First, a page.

University Park, Pa --- By coupling the latest computer vision and control techniques, Penn State engineers have developed a model robotic system with enhanced ability to track moving targets in real world environments.
Dr. Octavia I. Camps, associate professor of electrical engineering and computer engineering, and Dr. Mario Sznaier, associate professor of electrical engineering, say their approach opens up the possibility of applying active vision to a broader range of real world problems, including Intelligent Vehicle Highway Systems, robot-assisted surgery, 3D reconstruction, inspection, vision-assisted grasping, MEMS microassembly, automated spacecraft docking and surveillance.
Their approach and model system is detailed in a paper, "Active Vision: A New Challenge for Robust Control Theory" presented Thursday, July 1, in Hong Kong at the International Workshop on the Control of Uncertain Systems organized by the International Federation of Automatic Control.
The authors note that in all of their proposed applications, incorporating a feedback feature offers the possibility of achieving acceptable performance even given poorly calibrated cameras, blurring or only partially visible targets.
Camps says, "For example, instead of learning to identify a whole object, the computer can be trained to identify an object by its significant parts. So, if another object is in front of it or the camera is out of focus, the computer can still recognize it."
Using appearance-based object recognition techniques, the researchers have also been able to speed up the rate at which the computer program recognizes the target to about one image every 33 milliseconds.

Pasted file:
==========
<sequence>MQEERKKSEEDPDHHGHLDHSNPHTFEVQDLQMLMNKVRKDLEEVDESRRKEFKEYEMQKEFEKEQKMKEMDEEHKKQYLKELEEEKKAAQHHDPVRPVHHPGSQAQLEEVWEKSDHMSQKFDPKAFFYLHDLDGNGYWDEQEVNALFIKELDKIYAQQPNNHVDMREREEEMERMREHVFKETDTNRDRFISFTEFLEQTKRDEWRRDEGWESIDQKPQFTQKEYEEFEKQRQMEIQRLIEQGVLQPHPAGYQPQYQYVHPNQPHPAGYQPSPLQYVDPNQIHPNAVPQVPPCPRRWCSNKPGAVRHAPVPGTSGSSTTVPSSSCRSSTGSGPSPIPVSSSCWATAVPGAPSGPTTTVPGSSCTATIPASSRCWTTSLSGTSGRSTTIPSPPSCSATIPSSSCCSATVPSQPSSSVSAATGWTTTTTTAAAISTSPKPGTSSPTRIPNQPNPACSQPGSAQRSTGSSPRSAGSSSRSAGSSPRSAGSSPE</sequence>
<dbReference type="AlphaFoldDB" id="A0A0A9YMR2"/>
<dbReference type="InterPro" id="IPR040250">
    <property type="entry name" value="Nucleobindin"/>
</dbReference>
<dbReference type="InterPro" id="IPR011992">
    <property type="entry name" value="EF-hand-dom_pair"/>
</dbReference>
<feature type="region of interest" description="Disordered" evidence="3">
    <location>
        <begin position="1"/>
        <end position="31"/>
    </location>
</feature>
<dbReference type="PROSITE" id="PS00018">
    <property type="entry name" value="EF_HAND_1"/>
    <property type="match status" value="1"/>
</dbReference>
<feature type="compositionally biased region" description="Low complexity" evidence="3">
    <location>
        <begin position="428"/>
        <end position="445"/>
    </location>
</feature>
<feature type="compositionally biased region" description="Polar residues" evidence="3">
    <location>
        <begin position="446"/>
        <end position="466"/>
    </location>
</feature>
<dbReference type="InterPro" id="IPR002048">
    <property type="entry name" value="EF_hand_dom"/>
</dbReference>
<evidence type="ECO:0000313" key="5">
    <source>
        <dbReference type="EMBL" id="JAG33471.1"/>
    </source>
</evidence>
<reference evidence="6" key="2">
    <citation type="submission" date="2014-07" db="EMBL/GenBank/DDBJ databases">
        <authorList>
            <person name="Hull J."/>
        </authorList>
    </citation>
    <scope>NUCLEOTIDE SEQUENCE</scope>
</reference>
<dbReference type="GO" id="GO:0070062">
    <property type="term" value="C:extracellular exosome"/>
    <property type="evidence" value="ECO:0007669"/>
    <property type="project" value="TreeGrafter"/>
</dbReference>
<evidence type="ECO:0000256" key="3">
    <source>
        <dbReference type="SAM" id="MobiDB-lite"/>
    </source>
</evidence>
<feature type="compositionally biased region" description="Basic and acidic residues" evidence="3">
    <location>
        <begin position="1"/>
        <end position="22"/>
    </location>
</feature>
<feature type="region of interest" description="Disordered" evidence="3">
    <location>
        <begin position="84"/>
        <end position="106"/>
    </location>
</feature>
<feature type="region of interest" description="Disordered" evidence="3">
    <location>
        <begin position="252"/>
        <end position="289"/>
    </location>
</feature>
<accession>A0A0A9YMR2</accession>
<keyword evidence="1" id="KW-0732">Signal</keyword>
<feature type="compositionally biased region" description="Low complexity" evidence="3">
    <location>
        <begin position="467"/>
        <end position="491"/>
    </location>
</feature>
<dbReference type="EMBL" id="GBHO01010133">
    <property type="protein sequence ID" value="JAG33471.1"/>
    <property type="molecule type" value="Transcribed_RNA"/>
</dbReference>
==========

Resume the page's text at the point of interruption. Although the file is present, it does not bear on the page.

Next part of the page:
By bringing control theory tools that have emerged in the last five years to bear on these problems, along with recent advances in hardware, we've been able to optimize the system using off-the-shelf hardware from a variety of manufacturers," says Sznaier.
He adds that using modern control tools, such as robust identification and multi-objective robust control, also takes the guesswork out of control design.
The Penn State researchers note that to fully exploit the capabilities of newly available hardware, the control and computer vision aspects of the problem must be addressed together. When they are, the synthesis offers vision systems capable of moving beyond carefully controlled environments.
Dr. Camps is a specialist in computer vision and Dr. Sznaier focuses on control. Their research is supported in part by grants from the National Science Foundation, the National Aeronautics and Space Administration and the Air Force Office of Scientific Research.
The above post is reprinted from materials provided by Penn State. Note: Materials may be edited for content and length.
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